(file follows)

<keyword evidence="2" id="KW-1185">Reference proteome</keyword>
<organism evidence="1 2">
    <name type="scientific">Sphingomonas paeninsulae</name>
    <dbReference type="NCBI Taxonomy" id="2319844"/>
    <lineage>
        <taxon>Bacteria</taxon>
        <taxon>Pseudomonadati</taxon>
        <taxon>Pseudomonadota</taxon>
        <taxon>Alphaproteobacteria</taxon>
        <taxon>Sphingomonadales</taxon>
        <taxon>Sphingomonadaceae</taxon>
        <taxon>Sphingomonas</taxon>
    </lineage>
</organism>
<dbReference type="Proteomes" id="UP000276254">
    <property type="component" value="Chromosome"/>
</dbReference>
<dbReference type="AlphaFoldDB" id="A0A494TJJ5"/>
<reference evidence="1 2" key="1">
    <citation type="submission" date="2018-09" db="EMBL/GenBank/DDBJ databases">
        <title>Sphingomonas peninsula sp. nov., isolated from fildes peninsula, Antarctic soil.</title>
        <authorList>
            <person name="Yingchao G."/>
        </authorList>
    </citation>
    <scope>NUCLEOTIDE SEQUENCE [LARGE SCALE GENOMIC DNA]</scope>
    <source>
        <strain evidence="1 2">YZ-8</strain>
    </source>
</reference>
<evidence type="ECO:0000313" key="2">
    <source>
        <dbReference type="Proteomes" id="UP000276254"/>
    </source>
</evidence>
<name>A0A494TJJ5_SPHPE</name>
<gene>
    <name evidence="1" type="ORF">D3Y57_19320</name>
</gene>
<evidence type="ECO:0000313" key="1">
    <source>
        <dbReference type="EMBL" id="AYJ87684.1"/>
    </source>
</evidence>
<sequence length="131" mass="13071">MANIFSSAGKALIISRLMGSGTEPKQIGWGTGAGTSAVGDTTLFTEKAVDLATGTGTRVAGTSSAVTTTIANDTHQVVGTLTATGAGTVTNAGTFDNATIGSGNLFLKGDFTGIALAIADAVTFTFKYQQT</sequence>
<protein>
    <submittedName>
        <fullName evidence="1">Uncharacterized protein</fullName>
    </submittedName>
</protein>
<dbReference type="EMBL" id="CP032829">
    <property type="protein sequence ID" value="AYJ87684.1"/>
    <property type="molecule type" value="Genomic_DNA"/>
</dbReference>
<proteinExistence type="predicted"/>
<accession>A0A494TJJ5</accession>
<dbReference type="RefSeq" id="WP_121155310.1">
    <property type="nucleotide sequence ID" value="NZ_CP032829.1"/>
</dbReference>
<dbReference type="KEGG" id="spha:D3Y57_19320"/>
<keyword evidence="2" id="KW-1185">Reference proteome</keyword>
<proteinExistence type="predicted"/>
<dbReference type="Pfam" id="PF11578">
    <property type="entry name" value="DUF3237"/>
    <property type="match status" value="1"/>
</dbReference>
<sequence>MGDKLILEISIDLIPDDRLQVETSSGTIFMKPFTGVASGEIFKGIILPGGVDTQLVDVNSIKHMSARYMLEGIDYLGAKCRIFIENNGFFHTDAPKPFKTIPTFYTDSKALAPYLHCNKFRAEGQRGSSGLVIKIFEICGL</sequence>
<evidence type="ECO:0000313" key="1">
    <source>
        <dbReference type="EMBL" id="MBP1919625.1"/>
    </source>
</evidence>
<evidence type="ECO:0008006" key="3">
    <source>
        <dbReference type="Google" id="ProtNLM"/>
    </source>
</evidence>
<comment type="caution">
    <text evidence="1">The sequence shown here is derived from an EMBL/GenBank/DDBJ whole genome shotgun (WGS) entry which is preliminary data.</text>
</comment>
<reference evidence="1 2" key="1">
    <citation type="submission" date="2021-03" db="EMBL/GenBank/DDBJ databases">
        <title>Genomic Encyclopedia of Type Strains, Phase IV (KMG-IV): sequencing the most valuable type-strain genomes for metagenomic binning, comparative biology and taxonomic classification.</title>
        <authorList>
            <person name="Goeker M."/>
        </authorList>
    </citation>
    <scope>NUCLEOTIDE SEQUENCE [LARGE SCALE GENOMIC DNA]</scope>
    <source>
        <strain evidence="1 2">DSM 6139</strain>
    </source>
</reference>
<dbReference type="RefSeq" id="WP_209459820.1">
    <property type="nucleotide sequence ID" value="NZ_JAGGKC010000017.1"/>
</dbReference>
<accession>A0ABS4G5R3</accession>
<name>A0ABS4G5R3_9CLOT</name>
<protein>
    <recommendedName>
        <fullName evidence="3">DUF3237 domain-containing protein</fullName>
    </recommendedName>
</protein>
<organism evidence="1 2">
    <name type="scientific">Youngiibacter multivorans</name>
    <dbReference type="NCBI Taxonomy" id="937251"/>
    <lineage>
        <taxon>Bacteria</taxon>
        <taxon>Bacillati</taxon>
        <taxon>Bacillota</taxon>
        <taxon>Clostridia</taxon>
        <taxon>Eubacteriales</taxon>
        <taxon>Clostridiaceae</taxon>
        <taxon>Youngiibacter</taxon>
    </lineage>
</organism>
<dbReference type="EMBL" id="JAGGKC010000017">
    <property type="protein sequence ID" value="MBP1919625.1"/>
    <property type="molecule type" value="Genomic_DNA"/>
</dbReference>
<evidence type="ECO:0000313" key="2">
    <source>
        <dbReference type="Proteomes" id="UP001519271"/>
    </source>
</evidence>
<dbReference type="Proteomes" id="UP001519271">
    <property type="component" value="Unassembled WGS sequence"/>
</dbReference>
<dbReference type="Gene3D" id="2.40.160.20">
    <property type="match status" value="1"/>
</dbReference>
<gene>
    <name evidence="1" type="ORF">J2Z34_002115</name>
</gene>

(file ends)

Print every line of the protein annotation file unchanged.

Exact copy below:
<keyword evidence="2" id="KW-1185">Reference proteome</keyword>
<organism evidence="1 2">
    <name type="scientific">Sphingomonas paeninsulae</name>
    <dbReference type="NCBI Taxonomy" id="2319844"/>
    <lineage>
        <taxon>Bacteria</taxon>
        <taxon>Pseudomonadati</taxon>
        <taxon>Pseudomonadota</taxon>
        <taxon>Alphaproteobacteria</taxon>
        <taxon>Sphingomonadales</taxon>
        <taxon>Sphingomonadaceae</taxon>
        <taxon>Sphingomonas</taxon>
    </lineage>
</organism>
<dbReference type="Proteomes" id="UP000276254">
    <property type="component" value="Chromosome"/>
</dbReference>
<dbReference type="AlphaFoldDB" id="A0A494TJJ5"/>
<reference evidence="1 2" key="1">
    <citation type="submission" date="2018-09" db="EMBL/GenBank/DDBJ databases">
        <title>Sphingomonas peninsula sp. nov., isolated from fildes peninsula, Antarctic soil.</title>
        <authorList>
            <person name="Yingchao G."/>
        </authorList>
    </citation>
    <scope>NUCLEOTIDE SEQUENCE [LARGE SCALE GENOMIC DNA]</scope>
    <source>
        <strain evidence="1 2">YZ-8</strain>
    </source>
</reference>
<evidence type="ECO:0000313" key="2">
    <source>
        <dbReference type="Proteomes" id="UP000276254"/>
    </source>
</evidence>
<name>A0A494TJJ5_SPHPE</name>
<gene>
    <name evidence="1" type="ORF">D3Y57_19320</name>
</gene>
<evidence type="ECO:0000313" key="1">
    <source>
        <dbReference type="EMBL" id="AYJ87684.1"/>
    </source>
</evidence>
<sequence length="131" mass="13071">MANIFSSAGKALIISRLMGSGTEPKQIGWGTGAGTSAVGDTTLFTEKAVDLATGTGTRVAGTSSAVTTTIANDTHQVVGTLTATGAGTVTNAGTFDNATIGSGNLFLKGDFTGIALAIADAVTFTFKYQQT</sequence>
<protein>
    <submittedName>
        <fullName evidence="1">Uncharacterized protein</fullName>
    </submittedName>
</protein>
<dbReference type="EMBL" id="CP032829">
    <property type="protein sequence ID" value="AYJ87684.1"/>
    <property type="molecule type" value="Genomic_DNA"/>
</dbReference>
<proteinExistence type="predicted"/>
<accession>A0A494TJJ5</accession>
<dbReference type="RefSeq" id="WP_121155310.1">
    <property type="nucleotide sequence ID" value="NZ_CP032829.1"/>
</dbReference>
<dbReference type="KEGG" id="spha:D3Y57_19320"/>
<keyword evidence="2" id="KW-1185">Reference proteome</keyword>
<proteinExistence type="predicted"/>
<dbReference type="Pfam" id="PF11578">
    <property type="entry name" value="DUF3237"/>
    <property type="match status" value="1"/>
</dbReference>
<sequence>MGDKLILEISIDLIPDDRLQVETSSGTIFMKPFTGVASGEIFKGIILPGGVDTQLVDVNSIKHMSARYMLEGIDYLGAKCRIFIENNGFFHTDAPKPFKTIPTFYTDSKALAPYLHCNKFRAEGQRGSSGLVIKIFEICGL</sequence>
<evidence type="ECO:0000313" key="1">
    <source>
        <dbReference type="EMBL" id="MBP1919625.1"/>
    </source>
</evidence>
<evidence type="ECO:0008006" key="3">
    <source>
        <dbReference type="Google" id="ProtNLM"/>
    </source>
</evidence>
<comment type="caution">
    <text evidence="1">The sequence shown here is derived from an EMBL/GenBank/DDBJ whole genome shotgun (WGS) entry which is preliminary data.</text>
</comment>
<reference evidence="1 2" key="1">
    <citation type="submission" date="2021-03" db="EMBL/GenBank/DDBJ databases">
        <title>Genomic Encyclopedia of Type Strains, Phase IV (KMG-IV): sequencing the most valuable type-strain genomes for metagenomic binning, comparative biology and taxonomic classification.</title>
        <authorList>
            <person name="Goeker M."/>
        </authorList>
    </citation>
    <scope>NUCLEOTIDE SEQUENCE [LARGE SCALE GENOMIC DNA]</scope>
    <source>
        <strain evidence="1 2">DSM 6139</strain>
    </source>
</reference>
<dbReference type="RefSeq" id="WP_209459820.1">
    <property type="nucleotide sequence ID" value="NZ_JAGGKC010000017.1"/>
</dbReference>
<accession>A0ABS4G5R3</accession>
<name>A0ABS4G5R3_9CLOT</name>
<protein>
    <recommendedName>
        <fullName evidence="3">DUF3237 domain-containing protein</fullName>
    </recommendedName>
</protein>
<organism evidence="1 2">
    <name type="scientific">Youngiibacter multivorans</name>
    <dbReference type="NCBI Taxonomy" id="937251"/>
    <lineage>
        <taxon>Bacteria</taxon>
        <taxon>Bacillati</taxon>
        <taxon>Bacillota</taxon>
        <taxon>Clostridia</taxon>
        <taxon>Eubacteriales</taxon>
        <taxon>Clostridiaceae</taxon>
        <taxon>Youngiibacter</taxon>
    </lineage>
</organism>
<dbReference type="EMBL" id="JAGGKC010000017">
    <property type="protein sequence ID" value="MBP1919625.1"/>
    <property type="molecule type" value="Genomic_DNA"/>
</dbReference>
<evidence type="ECO:0000313" key="2">
    <source>
        <dbReference type="Proteomes" id="UP001519271"/>
    </source>
</evidence>
<dbReference type="Proteomes" id="UP001519271">
    <property type="component" value="Unassembled WGS sequence"/>
</dbReference>
<dbReference type="Gene3D" id="2.40.160.20">
    <property type="match status" value="1"/>
</dbReference>
<gene>
    <name evidence="1" type="ORF">J2Z34_002115</name>
</gene>